Everyone always talks about Rossi’s new reactor design using fuel that is “pre-loaded”. But in reality it’s not really pre-loaded at all. The reactant fuel mix contains Lithium Aluminum Hydride which will begin the first of several a chemical reactions releasing Hydrogen at around 150 Celsius , but saying it is “pre-loaded” is really misleading, especially since “loading” of the Nickel Lattice is so
            important for these LENR reactions to occur.

            In the new Rossi e-cat, the hot-cat or e-cat H2 as it is referred, the loading of the Nickel Lattice in the powdered fuel must still be loaded just as the Nickel Lattice fuel in the original e-cat must also be loaded. In both cases, high pressure gas loading is employed to accomplish this. This requires considerable pressure for a period of time. In the e-cat H2, this is accomplished by the high operating temperature thus producing a high pressure within the reactor tube. It is my suspicion this high operating temperature is only really needed in order to produce a high enough pressures to load the Nickel Lattice. A high gas pressure is then needed to maintain this Hydrogen loading of the Nickel. The problem here is it is virtually impossible with current containment schemes to keep the Hydrogen from eventually permeating the reactor tube and escaping at these pressures and temperatures. Perhaps in the future some kind of graphene could be used but for now it’s just beyond our current technology.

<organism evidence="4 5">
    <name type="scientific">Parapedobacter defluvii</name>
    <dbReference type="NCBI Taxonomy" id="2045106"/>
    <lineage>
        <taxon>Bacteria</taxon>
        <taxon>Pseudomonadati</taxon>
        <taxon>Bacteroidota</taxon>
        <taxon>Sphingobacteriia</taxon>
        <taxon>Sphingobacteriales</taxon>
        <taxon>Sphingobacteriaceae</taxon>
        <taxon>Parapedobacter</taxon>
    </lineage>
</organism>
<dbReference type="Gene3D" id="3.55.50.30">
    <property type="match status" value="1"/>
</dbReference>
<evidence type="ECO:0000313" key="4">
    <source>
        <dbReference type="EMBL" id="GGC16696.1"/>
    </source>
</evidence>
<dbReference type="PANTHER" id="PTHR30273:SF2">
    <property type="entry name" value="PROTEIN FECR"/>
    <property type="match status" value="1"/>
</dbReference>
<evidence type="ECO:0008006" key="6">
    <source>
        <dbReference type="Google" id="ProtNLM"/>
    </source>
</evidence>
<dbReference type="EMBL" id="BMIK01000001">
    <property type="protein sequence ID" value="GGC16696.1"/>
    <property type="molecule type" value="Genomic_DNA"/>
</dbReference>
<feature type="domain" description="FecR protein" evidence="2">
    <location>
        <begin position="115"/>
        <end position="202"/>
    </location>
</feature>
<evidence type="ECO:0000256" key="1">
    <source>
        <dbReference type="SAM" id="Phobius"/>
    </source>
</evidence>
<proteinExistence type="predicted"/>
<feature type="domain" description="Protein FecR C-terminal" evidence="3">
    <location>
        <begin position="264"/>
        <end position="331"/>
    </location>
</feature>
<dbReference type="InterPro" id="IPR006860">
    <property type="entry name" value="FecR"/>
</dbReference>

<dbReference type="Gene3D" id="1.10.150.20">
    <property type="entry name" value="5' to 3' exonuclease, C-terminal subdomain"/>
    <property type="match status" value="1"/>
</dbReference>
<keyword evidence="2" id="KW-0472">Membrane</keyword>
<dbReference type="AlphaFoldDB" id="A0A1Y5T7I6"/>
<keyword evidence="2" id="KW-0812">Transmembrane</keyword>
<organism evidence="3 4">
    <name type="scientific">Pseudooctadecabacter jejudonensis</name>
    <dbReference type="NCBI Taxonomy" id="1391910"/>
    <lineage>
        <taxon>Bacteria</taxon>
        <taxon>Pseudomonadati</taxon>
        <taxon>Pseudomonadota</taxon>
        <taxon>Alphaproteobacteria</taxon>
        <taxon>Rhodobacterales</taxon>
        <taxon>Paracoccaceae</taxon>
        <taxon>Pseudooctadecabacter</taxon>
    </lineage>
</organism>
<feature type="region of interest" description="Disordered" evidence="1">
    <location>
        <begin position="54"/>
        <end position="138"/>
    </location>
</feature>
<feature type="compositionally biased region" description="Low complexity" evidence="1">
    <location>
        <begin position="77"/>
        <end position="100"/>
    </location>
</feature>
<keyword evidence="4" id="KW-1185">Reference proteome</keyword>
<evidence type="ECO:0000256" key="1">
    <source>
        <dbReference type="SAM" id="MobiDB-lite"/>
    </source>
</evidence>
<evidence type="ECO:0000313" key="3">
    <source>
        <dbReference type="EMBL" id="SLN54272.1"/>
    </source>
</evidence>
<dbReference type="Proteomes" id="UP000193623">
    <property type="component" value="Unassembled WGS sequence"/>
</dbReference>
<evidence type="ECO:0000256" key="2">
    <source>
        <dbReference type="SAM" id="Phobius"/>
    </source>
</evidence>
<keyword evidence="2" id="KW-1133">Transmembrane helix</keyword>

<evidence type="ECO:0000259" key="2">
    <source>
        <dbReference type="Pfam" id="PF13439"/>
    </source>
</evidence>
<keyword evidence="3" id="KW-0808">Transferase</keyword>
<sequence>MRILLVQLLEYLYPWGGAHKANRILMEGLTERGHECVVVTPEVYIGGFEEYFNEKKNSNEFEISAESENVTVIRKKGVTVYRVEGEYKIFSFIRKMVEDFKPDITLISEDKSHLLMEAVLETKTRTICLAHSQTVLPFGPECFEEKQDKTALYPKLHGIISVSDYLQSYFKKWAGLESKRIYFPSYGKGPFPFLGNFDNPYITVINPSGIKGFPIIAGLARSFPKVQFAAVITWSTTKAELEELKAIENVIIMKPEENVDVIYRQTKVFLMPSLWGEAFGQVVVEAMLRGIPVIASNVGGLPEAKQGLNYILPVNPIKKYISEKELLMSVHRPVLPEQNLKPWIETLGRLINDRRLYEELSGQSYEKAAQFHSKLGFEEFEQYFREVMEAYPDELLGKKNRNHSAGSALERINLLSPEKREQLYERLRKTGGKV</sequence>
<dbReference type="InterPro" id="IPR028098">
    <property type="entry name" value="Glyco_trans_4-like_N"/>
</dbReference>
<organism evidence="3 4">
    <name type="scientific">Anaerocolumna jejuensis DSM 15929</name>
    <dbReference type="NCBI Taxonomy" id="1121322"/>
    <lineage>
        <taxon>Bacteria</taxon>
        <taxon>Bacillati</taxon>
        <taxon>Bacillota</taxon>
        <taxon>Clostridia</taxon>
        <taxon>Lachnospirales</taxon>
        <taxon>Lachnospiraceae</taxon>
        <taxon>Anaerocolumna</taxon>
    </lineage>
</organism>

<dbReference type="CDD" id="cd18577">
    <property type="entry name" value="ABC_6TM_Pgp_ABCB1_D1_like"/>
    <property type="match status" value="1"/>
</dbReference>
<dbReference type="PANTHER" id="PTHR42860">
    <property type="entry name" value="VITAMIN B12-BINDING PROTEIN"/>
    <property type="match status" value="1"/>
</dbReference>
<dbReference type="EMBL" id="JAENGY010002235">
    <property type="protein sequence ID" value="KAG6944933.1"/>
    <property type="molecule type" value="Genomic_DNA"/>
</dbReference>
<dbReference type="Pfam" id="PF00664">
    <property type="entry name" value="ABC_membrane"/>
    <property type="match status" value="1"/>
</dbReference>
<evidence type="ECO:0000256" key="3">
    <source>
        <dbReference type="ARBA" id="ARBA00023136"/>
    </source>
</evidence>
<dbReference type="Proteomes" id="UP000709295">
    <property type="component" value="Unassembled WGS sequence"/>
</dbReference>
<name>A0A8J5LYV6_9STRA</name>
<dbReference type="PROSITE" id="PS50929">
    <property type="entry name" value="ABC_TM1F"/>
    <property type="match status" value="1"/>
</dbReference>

I suspect the e-cat H2 is a one shot deal- it can only be powered up once. I haven’t seen any tests where the e-cat H2 was re-activated. I suspect, in order to load the Nickel Lattice with Hydrogen, An over-abundance of Hydrogen must be available in the reactor tube gas. I also suspect that once operational temperature and pressure is reached, the Hydrogen in the gas surrounding the Nickel lattice permeates the reactor tube and is depleted. However, I also believe that once the Nickel lattice is loaded with Hydrogen and the reactor tube is at a proper pressure (like at least 10X normal atmospheric), Hydrogen is no longer needed in the pressurizing gas in the reactor tube, even a gas without Hydrogen will maintain the loading.

            Under this logic, too much Hydrogen in the reactor tube gas will actually work against you because it will be depleted and the pressure will drop to the point where the Nickel lattice will lose its loading. So another gas of sufficient quantity needs to be present in the reactor tube gas that will not permeate the reactor vessel but will provide high enough pressure to keep the Nickel lattice loaded.

            It’s my opinion that the extreme high temperatures of the e-cat H2 are only needed to maintain a high enough pressure to keep the Nickel lattice loaded. I think once loaded, a much lower temperature can be utilized to produce LENR reactions. The fact that the original e-cat operates at